Utilitarianism in turn is often contrasted with another attempt at a universal rationalistic ethics, developed by the philosopher Immanuel Kant, as here described and critically analyzed by Joseph Kranak in the sixth chapter. Kant’s ethics of duty, or deontological ethics, is based on the claim that the moral worth of an act or principle is intrinsic to that act or principle itself and has little to do with their consequences. This leads to a universalistic ethics based on an unconditional respect for autonomous agents that has been enormously influential in the development of notions of human rights, even though it remains controversial in moral philosophical and political contexts.
In the seventh chapter, Kathryn MacKay examines the influence of feminism on thinking about ethics as she explores work at the intersection of developmental psychology, feminist social and political theory, and philosophical accounts of moral thinking and deliberation. She explores the ongoing debate about the nature and influence of sex and gender on both historical ethical theories and contemporary attempts to address inequality and power in society at large.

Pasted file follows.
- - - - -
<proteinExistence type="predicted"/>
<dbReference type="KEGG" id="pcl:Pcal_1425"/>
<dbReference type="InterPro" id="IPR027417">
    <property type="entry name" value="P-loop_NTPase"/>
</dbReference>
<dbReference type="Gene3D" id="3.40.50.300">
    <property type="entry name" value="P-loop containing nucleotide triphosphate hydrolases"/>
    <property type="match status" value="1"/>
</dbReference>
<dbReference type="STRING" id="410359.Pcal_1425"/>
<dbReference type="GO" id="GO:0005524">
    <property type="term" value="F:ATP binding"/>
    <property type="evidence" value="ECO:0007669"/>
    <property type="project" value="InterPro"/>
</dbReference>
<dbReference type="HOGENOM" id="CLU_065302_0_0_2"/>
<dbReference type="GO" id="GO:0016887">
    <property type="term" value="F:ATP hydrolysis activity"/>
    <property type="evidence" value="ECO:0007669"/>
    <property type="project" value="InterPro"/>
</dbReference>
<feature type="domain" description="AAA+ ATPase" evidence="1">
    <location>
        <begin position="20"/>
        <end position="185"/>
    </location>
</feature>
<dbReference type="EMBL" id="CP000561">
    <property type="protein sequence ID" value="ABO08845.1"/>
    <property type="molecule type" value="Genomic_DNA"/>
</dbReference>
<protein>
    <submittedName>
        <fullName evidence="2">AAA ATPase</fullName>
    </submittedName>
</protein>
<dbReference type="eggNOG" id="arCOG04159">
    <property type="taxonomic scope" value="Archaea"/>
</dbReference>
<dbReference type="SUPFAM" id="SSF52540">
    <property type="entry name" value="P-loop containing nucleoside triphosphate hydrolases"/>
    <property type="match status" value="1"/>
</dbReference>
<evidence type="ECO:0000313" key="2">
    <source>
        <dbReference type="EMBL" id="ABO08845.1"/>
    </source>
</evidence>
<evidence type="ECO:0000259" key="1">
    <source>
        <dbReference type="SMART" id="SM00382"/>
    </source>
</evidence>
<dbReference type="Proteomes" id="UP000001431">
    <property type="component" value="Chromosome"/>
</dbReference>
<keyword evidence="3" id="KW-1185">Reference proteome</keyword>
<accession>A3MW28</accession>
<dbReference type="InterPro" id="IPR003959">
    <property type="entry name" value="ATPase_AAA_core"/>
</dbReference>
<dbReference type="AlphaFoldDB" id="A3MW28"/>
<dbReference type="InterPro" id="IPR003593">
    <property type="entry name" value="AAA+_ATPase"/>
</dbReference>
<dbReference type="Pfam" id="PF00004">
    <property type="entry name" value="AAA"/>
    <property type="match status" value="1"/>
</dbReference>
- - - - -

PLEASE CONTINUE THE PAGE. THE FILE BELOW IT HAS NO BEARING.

Finally, this book ends with Michael Klenk’s account of the contributions of the science of biology, especially evolutionary biology, to the development of a naturalistic ethics. Here he examines a variety of claims concerning the possibility of understanding ethical norms as rooted in our nature as animals always engaged in finding a balance between our competitive and cooperative tendencies. The debate in this chapter, as in the last, is an ongoing interdisciplinary debate, although in this case it is among contemporary philosophers, social theorists, and evolutionary biologists.